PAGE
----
Archive for the ‘lsr’ tag
My prediction about covering network types was wrong. I’m going to puke out some information about neighbor states for now. As is always the case, corrections are welcome.
Down : No hellos have been received from this router.
Attempt : This state only applies to manually-configured neighbors on an NBMA network. In this state, a router has sent unicast hellos to the neighbor but has not received any back from it.
Init : The router has received hellos, but none of the hellos have the router’s RID included as a known neighbor.
2way : The router has received hellos with its RID included. This means the other router has received the hellos from this router, so they now have 2-way communication going. The DR and BRD is elected at the end of this stage.
ExStart: When a router grows up and starts to have feelings for other routers, it enters the ExStart state to have further relations with a neighbor. This is where the master/slave relationship and the initial sequence numbers are established.
Exchange : Once we know who wears the pants in this relationship, the master sends over a DBD with it’s LSAs listed. In response, the slave does the same so that both routers have all the LSA headers they both know.
Loading : This is where the LSRs and LSUs flow. If a router need the full LSA from the neighbor, it sends an LSR, and the neighbor should send an LSU in response.
Full : After the LSR/LSU exchange, the routers should both be in sync, so they each send an LSAck to the other to confirm.
As a bonus, here’s a nifty little animation showing neighbor states.
Yes, it is inevitable that I cover these. I’m sure network types will be next. Per my usual request, please correct my stupidity.
Type 1 – Router : This LSA type lists all the routers by RID as well as the networks to which that router connects.
Type 2 – Network : These LSAs represent broadcast network where more than one OSPF router may live. Think Ethernet or multipoint segment. These LSAs are flooded by the DR for that segment.
Type 3 – Net Summary : An area border routers take the type 1s and 2s from one area and floods them as type 3s into another, so all of these LSAs are from other areas. No topology information is included in these LSAs; it’s basically an advertisement from the ABR saying the route is through him.
Type 4 – ASBR Summary : These LSAs make sure that all routers in all areas have a path to an ASBR that’s flooding type 5 LSAs. Those routes in the area with the ASBR won’t see these.
Type 5 – AS External : These are flooded by an autonomous system boundary router and are routes redistributed into OSPF from another routing process like EIGRP or BGP. Since these routes come from a different source, there’s no way to discover the topology past the ASBR, so we just have to trust the rumor that the network exists that way. E1 routes gets the OSPF path cost added as it crosses the network, while E2 routes (the default) have a static cost.
Type 6 – Group Membership : This is for Multicast OSPF and not supported by IOS
Type 7 – NSSA External : An ABSR in an NSSA floods routes to the external routing process through type 7 LSAs. ABRs will translate these to type 5s when flooding other areas.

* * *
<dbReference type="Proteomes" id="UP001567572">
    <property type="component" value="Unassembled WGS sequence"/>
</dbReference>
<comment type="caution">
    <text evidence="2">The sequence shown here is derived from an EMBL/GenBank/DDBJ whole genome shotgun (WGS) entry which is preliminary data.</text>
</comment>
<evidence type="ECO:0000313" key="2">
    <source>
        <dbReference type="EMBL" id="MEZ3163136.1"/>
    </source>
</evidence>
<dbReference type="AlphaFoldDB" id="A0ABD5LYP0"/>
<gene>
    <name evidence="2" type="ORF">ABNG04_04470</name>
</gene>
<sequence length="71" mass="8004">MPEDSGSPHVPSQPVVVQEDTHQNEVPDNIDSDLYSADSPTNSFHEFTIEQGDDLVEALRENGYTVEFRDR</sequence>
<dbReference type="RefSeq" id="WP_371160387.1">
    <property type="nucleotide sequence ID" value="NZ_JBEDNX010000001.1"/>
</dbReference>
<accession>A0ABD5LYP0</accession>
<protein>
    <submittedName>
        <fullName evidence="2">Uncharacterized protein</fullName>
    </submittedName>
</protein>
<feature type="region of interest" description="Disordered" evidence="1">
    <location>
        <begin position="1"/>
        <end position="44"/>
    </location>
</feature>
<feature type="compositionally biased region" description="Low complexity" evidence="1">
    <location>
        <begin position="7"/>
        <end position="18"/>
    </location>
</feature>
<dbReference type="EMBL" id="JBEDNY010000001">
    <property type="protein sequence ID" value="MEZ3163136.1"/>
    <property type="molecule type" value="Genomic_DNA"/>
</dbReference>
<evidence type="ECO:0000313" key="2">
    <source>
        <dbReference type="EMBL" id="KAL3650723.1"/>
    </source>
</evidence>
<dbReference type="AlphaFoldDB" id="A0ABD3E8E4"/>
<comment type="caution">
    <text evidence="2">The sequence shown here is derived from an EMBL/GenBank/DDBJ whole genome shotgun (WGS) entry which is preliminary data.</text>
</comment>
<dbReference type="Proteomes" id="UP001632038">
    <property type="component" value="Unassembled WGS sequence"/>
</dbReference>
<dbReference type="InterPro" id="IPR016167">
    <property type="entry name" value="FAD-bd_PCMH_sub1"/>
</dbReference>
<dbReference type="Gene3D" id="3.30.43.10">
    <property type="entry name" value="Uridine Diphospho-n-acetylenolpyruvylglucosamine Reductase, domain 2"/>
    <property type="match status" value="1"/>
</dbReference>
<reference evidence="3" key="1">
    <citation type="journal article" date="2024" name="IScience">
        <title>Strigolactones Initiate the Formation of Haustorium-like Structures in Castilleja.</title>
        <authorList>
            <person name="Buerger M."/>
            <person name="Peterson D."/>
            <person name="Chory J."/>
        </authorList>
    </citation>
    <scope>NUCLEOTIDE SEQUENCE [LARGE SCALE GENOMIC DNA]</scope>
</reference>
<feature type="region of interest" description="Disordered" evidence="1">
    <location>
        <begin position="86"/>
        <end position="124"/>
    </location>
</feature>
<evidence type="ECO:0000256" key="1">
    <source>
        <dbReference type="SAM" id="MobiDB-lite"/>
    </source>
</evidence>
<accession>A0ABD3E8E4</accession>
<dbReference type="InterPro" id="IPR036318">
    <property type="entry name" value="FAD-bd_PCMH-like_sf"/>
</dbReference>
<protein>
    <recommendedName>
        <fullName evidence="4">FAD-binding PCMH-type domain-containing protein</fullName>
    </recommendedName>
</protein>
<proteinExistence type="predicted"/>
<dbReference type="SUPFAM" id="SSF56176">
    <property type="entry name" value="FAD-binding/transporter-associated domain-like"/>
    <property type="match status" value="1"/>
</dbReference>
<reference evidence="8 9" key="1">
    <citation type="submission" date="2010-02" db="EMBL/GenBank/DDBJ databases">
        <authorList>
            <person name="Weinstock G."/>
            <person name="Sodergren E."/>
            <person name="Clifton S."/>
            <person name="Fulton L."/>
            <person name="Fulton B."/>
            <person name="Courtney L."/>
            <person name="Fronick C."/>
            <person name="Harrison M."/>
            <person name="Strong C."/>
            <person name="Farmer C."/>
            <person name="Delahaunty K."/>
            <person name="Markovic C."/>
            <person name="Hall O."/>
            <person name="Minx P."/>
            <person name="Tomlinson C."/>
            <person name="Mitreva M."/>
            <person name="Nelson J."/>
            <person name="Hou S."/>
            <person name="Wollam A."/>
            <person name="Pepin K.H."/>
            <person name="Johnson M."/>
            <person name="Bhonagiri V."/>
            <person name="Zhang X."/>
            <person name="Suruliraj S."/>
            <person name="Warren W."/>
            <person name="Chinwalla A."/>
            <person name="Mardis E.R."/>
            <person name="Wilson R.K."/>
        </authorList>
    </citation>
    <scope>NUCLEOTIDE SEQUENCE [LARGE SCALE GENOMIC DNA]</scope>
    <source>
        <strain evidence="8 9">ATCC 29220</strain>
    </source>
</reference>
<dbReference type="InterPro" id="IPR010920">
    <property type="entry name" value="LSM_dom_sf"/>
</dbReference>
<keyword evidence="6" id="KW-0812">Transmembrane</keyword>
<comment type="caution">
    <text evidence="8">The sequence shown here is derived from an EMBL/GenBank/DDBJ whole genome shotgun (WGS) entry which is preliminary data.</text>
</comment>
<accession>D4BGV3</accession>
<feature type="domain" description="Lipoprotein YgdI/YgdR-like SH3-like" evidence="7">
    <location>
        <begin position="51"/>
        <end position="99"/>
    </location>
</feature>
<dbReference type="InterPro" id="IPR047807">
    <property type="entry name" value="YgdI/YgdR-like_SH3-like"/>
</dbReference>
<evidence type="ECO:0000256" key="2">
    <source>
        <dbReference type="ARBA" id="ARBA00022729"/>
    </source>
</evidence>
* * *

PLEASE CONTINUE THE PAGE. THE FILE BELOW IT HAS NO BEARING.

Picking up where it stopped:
Type 8 – External Attributes : Back in the day, OSPFv2 had plans to overthrow iBGP. Type 8 LSAs would have been used to carry BGP attributes while the routes themselves would be of type 5. Type 8s aren’t supported in IOS.
Type 9,10,11 – Opaque : Something…something…traffic engineering…blah, blah, blah.
I have had my nose deep in several books in preparation for my CCIE R&S written exam, so I haven’t been blogging much at all. Now that I’ve made it to the more familiar topics, I’m hoping to get some notes posted. I’ll start with OSPF message types.
As always, please feel free to correct me here. I’m learning just like the rest of us.
Hello : These messages are used to establish neighbors and serve as keepalives among other things.
Destination: 22.214.171.124 Important Fields: Hello interval Dead interval Router priority (for DR election) Known DR Known BDR Active neighbors
Database Descriptor (DBD or DD) : These messages send summaries of a router’s known LSAs to a new neighbor. Receiving routers can use this information to compare to their database and ask for more details if needed.
Destination: Unicast IP of the new neighbor Important Fields: LSA header
Link State Request (LSR) : Once a router has received a DBD, it parses through the info in it to see if the message is either more up-to-date or if it has some new info in it (like a new network). If the router needs an update, it asks for the full LSA through an LSR.
Destination: Unicast IP of the router that sent the DBD Important Fields: LSA type LSA requested
Link State Update (LSU) : When a router receives an LSR, it responds with an LSU that contains the details information for the requested LSA. It also sends an unsolicited LSU whenever it learns of new LSAs such as when you turn up a new interface.
Destination: Unicast IP of the requesting router, 126.96.36.199, or 188.8.131.52 depending on who's updating whom Important Fields: LS age LS sequence number Full LSA
Link State Acknowledgement (LSAck) : If a router receives an LSU, it responds with an LSAck to acknowledge it was received.
Destination: 184.108.40.206 Important Fields: LS sequence number